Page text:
During Congressional debate on the Equal Access Act, he noted, "a chess club was considered quintessentially noncurricular."
Throughout the hour of argument, the Justices repeatedly raised questions about hypothetical clubs whose existence in a school might trigger the provisions of the Equal Access Act: Would a football team trigger the act if a school did not have an athletic curriculum? Would a French club trigger the act if no French courses were taught, or the school did not have a language department?
The Justices also raised hypothetical situations that might occur if the act is upheld.
Lawyers for both the students and the district acknowledged that the act would allow students in schools with limited open forums to form clubs advocating views ranging from communism to racial purity and satanism.
The Justices raised few questions related to the constitutionality of the act, and avoided exploring whether the potential for undue religious influence is greater in a high-school setting than it is at the college level, where students are older and not compelled to attend.
"I'm very pleased that the questions raised focused on implementation rather than the constitutionality of the act," said Mr. Sekulow after the arguments had ended.
But he also said he hoped the Court would find that students also have a right to meet and discuss religion under their basic constitutional freedoms of speech and association, to guard against the possibility that schools will eliminate all clubs found to trigger the provisions of the act.
A decision in the case is expected by July.
In other action last week, the High Court granted the federal government the right to subpoena confidential documents used in making tenure decisions at colleges and universities when investigating claims of employment discrimination.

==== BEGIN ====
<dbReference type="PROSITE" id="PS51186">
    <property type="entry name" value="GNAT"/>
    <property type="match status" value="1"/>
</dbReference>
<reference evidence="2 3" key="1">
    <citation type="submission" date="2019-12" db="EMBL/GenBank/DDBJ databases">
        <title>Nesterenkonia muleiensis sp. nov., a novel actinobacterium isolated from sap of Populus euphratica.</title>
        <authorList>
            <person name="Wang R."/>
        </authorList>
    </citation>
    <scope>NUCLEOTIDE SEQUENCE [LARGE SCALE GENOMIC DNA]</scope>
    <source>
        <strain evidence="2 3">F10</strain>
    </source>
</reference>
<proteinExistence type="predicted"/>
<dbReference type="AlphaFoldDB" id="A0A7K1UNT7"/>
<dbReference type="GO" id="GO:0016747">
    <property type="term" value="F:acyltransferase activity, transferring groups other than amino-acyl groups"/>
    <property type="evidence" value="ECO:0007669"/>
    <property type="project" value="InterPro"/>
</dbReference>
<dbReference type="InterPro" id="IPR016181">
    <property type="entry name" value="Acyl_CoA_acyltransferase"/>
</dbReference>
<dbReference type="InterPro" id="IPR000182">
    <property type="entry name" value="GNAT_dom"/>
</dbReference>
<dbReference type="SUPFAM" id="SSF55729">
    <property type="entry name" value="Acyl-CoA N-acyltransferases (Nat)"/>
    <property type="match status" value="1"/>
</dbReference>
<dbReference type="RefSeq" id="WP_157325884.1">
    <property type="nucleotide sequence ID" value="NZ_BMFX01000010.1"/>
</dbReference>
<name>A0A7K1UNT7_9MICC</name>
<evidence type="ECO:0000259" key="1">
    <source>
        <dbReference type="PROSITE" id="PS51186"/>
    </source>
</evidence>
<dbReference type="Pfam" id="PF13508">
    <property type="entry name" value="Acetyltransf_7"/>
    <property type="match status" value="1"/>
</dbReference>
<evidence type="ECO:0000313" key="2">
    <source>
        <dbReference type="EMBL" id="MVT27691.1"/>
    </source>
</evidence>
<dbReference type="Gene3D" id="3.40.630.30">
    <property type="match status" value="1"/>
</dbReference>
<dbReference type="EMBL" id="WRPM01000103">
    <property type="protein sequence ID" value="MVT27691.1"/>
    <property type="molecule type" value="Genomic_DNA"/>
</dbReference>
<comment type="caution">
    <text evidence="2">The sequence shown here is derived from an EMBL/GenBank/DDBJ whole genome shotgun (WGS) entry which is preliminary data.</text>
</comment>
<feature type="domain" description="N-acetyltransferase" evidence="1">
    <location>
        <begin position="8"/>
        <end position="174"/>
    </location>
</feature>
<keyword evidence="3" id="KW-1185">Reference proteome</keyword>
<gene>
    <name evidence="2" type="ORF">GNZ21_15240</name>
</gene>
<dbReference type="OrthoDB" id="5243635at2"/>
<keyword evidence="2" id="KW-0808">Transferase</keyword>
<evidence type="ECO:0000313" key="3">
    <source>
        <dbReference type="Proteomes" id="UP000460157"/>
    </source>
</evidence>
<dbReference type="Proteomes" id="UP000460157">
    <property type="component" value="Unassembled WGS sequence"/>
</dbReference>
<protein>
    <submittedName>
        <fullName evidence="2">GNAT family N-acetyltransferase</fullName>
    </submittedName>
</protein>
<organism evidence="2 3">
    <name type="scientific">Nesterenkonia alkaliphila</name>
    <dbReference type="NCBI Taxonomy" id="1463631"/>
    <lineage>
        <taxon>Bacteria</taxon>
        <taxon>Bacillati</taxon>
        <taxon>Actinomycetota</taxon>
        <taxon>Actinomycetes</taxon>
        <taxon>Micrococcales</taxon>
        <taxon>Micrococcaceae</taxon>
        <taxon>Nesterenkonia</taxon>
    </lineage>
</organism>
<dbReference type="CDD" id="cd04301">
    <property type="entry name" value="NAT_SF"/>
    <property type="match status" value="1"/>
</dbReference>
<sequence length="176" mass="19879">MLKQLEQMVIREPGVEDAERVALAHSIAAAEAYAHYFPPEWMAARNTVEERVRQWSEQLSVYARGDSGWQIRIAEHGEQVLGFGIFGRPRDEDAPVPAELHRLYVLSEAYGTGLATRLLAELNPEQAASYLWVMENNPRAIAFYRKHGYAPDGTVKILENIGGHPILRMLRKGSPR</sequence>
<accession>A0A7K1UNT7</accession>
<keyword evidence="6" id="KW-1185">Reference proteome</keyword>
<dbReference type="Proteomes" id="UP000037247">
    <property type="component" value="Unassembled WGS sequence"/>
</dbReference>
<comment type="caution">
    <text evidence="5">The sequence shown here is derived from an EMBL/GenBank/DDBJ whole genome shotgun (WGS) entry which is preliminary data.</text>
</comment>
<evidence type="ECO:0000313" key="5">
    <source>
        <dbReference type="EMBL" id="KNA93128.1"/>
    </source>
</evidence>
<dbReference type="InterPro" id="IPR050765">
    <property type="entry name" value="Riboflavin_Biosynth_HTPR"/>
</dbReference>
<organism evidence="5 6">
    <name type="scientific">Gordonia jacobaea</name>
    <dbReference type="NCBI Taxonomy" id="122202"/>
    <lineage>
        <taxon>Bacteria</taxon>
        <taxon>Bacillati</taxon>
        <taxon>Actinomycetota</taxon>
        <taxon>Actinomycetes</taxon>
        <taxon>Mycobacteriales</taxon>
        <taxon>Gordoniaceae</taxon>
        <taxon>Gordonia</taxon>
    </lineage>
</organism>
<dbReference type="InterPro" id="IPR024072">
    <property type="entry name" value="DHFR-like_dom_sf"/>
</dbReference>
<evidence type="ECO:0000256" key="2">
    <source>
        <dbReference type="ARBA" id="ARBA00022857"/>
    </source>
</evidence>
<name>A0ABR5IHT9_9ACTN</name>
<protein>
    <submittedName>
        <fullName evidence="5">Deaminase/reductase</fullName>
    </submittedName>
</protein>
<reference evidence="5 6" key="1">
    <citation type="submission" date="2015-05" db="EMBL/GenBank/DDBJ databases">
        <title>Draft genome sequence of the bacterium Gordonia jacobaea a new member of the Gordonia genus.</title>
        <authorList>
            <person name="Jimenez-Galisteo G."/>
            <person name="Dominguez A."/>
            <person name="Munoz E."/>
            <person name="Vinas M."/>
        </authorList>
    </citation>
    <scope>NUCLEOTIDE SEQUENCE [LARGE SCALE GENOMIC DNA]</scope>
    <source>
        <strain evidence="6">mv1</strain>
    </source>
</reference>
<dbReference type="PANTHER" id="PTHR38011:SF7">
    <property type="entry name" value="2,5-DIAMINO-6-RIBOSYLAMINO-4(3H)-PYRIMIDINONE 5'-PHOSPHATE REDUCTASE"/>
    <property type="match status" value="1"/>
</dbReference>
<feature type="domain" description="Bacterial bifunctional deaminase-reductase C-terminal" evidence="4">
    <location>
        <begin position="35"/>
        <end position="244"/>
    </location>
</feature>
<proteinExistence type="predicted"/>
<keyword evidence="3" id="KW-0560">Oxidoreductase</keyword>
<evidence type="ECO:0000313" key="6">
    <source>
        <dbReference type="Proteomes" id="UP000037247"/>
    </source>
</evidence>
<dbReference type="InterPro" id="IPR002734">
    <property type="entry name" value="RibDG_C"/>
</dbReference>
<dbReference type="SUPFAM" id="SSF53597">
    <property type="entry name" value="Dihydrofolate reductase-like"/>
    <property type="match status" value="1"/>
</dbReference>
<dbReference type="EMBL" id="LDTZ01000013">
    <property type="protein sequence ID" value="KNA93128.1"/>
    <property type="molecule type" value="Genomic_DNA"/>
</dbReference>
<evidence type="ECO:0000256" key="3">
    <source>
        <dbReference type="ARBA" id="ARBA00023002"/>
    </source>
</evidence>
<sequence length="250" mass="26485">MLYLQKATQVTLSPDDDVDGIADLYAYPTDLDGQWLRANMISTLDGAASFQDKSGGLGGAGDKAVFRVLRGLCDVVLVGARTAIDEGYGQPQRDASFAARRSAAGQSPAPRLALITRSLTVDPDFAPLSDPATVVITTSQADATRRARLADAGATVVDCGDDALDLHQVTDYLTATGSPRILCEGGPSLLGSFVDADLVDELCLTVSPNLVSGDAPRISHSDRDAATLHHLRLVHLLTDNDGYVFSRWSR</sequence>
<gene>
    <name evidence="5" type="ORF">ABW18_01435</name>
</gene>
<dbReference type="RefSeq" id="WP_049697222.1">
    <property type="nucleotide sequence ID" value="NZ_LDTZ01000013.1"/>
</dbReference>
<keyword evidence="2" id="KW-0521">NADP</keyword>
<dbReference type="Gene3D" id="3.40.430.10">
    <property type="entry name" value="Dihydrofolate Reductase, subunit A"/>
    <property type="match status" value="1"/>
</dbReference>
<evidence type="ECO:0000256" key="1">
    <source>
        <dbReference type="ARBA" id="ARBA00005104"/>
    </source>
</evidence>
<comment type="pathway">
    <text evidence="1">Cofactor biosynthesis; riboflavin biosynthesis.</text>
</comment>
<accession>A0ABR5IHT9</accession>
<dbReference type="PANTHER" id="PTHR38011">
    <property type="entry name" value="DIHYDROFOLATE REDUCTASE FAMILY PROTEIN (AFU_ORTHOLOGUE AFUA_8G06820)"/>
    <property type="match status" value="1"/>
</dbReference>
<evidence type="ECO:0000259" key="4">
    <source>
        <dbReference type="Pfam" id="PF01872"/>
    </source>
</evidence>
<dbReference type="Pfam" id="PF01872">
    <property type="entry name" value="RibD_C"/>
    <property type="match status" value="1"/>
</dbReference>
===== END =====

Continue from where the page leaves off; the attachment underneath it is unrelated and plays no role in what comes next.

Several prominent universities and the American Association of University Professors had argued that allowing federal investigators access to the records would compromise academic freedom and discourage candid evaluations of tenure candidates.
But in a unanimous ruling in the case, University of Pennsylvania v. Equal Employment Opportunity Commission, (No. 88-493), the Court said educational institutions are not substantially different from other employers accused of employment discrimination, and are not entitled to any special protections.
The Justices also heard arguments in a case, Fort Stewart Schools v. Federal Labor Relations Authority, (No. 89-65), that questions whether employees at schools run by the Defense Department have the right to bargain collectively on salary issues.
The Federal Labor Relations Board interprets the Federal Service Labor Management Relations Act of 1978 to allow certain federal employees, including teachers, to include wages among the "working conditions" that such employees are permitted to negotiate.
But the Defense Department maintains that salaries and other money-related fringe benefits are not negotiable because another clause of the law allows federal agencies to retain the right to set their own budgets.
The High Court also declined to review several education-related cases, including Loftis v. Los Angeles Unified School District, (No. 89-667) in which the U.S. Court of Appeals for the Ninth Circuit held that the school district's informal affirmative-action policy did not benefit black males at the expense of white females.